UniMath

This coq library aims to formalize a substantial body of mathematics using the univalent point of view.

View the Project on GitHub UniMath/UniMath

Using UniMath

Browsing and editing a file in the UniMath source tree

The UniMath library consists of Coq source files (file ending *.v) in the subdirectory UniMath/UniMath.

Once you have installed UniMath, you can start browsing and editing the source files. There are several programs to interactively edit and step through the files, among which are

  1. CoqIDE and
  2. Emacs with the ProofGeneral add-on.

Here, we focus on Emacs/ProofGeneral.

Automatic setup of work environment using Emacs

When first opening a file in UniMath/UniMath, you will be asked to apply a list of local variables, similar to the screenshot below. To accept permanently and not be asked again, type “!”. These variables are needed to achieve the automatic setup described below. Screenshot Emacs

When opening a source file in the directory UniMath/UniMath in Emacs, the following happens automatically.

  1. The ProofGeneral add-on to Emacs is loaded. ProofGeneral is an add-on to the text editor Emacs, adding buttons, menus, and keyboard shortcuts to interact with Coq, the proof assistant that UniMath relies on. During the installation procedure you have set up ProofGeneral on your computer.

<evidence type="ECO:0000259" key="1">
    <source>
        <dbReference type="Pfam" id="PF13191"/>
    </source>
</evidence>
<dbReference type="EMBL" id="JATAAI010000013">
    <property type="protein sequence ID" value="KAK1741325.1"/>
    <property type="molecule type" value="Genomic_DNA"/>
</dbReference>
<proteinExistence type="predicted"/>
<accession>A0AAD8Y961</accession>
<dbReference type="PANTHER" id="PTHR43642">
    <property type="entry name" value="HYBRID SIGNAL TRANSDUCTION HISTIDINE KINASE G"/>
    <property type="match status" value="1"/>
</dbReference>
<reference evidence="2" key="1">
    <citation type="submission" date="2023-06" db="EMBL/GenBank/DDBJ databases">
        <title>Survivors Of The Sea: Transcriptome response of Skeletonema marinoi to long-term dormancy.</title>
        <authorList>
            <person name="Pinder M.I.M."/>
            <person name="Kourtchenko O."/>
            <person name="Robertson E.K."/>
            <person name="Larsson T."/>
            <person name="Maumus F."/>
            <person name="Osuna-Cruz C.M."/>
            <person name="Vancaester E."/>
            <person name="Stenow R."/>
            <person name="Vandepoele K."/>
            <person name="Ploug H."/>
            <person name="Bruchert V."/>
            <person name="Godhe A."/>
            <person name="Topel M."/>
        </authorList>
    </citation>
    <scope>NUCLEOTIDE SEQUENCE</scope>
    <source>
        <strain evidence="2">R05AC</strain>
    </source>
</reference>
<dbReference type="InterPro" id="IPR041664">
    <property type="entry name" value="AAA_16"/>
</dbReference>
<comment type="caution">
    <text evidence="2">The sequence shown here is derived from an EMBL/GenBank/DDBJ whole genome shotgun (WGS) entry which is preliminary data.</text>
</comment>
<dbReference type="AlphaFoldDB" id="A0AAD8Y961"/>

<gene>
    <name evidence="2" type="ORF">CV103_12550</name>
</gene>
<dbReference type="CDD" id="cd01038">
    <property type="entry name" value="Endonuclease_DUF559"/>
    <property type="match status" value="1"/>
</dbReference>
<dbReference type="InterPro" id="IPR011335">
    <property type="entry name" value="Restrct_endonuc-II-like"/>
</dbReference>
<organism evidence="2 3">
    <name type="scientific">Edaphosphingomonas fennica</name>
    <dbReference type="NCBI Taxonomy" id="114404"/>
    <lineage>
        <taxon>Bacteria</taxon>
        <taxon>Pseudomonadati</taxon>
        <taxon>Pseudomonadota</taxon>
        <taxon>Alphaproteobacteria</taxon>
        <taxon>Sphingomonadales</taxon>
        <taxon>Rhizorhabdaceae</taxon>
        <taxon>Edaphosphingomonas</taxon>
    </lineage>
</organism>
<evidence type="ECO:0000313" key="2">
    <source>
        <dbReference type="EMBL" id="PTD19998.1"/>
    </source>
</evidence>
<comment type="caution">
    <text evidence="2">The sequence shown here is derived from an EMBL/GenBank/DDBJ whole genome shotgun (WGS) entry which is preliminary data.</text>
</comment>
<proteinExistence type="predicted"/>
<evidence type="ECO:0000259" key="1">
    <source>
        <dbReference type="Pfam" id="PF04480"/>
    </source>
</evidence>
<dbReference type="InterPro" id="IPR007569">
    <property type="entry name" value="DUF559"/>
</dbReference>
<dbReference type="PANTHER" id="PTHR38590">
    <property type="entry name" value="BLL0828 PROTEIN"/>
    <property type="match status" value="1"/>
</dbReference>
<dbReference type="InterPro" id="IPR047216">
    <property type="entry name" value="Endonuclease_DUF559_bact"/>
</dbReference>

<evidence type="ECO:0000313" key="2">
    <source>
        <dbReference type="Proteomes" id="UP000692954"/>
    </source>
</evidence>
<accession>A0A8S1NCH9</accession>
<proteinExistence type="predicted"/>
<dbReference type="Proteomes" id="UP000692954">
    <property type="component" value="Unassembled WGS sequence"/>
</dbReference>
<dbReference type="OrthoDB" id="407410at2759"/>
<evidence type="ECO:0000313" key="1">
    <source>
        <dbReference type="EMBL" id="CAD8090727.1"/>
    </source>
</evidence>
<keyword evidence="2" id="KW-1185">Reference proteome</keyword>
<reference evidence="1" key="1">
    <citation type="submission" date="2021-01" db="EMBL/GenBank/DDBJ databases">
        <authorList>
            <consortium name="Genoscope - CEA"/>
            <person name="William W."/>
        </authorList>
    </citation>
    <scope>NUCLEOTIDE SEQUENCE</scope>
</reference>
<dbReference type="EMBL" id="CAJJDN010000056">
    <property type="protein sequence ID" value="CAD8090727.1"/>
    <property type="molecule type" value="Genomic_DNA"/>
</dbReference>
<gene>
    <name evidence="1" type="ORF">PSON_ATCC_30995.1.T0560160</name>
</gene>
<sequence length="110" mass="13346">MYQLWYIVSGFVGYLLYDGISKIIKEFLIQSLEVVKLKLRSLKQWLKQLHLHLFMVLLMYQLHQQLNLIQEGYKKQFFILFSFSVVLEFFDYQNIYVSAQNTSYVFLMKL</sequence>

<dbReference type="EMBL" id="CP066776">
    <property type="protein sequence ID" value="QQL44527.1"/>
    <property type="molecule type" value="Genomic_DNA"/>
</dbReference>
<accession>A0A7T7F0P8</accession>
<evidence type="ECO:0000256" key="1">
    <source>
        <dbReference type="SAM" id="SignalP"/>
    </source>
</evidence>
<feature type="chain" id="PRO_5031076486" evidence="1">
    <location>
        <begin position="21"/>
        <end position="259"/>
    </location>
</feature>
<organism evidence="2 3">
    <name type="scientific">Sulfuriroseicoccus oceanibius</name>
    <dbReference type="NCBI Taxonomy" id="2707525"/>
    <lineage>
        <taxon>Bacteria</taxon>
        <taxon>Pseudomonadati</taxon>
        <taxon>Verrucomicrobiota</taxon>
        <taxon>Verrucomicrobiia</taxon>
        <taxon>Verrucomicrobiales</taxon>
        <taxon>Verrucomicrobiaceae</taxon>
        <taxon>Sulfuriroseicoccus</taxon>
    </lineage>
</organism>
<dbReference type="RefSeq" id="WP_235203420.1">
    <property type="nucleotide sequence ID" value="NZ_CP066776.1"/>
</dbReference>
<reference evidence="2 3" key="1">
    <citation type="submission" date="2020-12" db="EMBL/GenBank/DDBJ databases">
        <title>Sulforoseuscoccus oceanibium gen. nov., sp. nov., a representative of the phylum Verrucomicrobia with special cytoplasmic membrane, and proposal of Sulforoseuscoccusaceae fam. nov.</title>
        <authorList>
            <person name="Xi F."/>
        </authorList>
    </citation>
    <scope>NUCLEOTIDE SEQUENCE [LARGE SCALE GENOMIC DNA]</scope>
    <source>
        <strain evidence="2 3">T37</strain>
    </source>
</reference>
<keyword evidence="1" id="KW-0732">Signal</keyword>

2. A Unicode input method is loaded. It allows you to insert Unicode symbols using a LaTeX-like syntax. See Section on Unicode input below
  3. ProofGeneral is informed about the location of the Coq proof assistant installed during the installation of UniMath, and of the options that need to passed to Coq.

Items 2 and 3 are achieved through the Emacs configuration file .dir-locals.el located in the subdirectory UniMath/UniMath. For this reason, we recommend you save your UniMath files in this subdirectory as well.

Stepping through a Coq file in Emacs/ProofGeneral

Andrej Bauer has a screencast on using Emacs/ProofGeneral for writing and stepping through a Coq file. (More screencasts are listed on his website.) For following his instructions using his example, we recommend you save the Coq file in the subdirectory UniMath/UniMath to profit from the automatic setup mentioned above. Note that for Bauer’s specific example to work in UniMath, you need to insert the line

Require Import Coq.Init.Prelude.

at the beginning of the file, since the setup above does not load this library by default when reading a file.

Symbols used in UniMath

UniMath uses both ASCII and Unicode notation. Below we give an overview of the most important symbols. To see how to input a specific Unicode character, type C-u C-x = (meaning: hold CTRL, then press u and x; release CTRL, press =) while hovering over that character.

Below is a partial list of Unicode symbols and identifiers used in UniMath.

Item UniMath symbol Unicode input UniMath ASCII alternative
Type and term constructors      
Product type ∏ (x : A), B \prod forall x : A, B
Function type A → B \to A -> B
Lambda abstraction λ x, e \lambda fun x => e
Sigma type ∑ (x : A), B \sum total2 (fun x => B)
Cartesian product type X × Y \times dirprod X Y
Pair term a,,b   a,,b
Coproduct type X ⨿ Y \union, then press down key coprod X Y
Identity type a = b   a = b
Univalent logic in hProp      
Conjunction A ∧ B \and hconj A B
Disjunction A ∨ B \or hdisj A B
Implication A ⇒ B \=> himpl A B
Negation ¬ X \neg hneg X
Universal quantification ∀ x , P x \forall forall_hProp A
Existential quantification ∃ x, P x \ex hexists P
Propositional truncation ∥ A ∥ \\|\| ishinh A
Category theory      
Object type of C ob C or C (ob is a coercion)    
Morphisms C⟦a,b⟧ \[[ and \]] a --> b
Functor F on objects F a (coercion)    
Functor F on morphisms #F f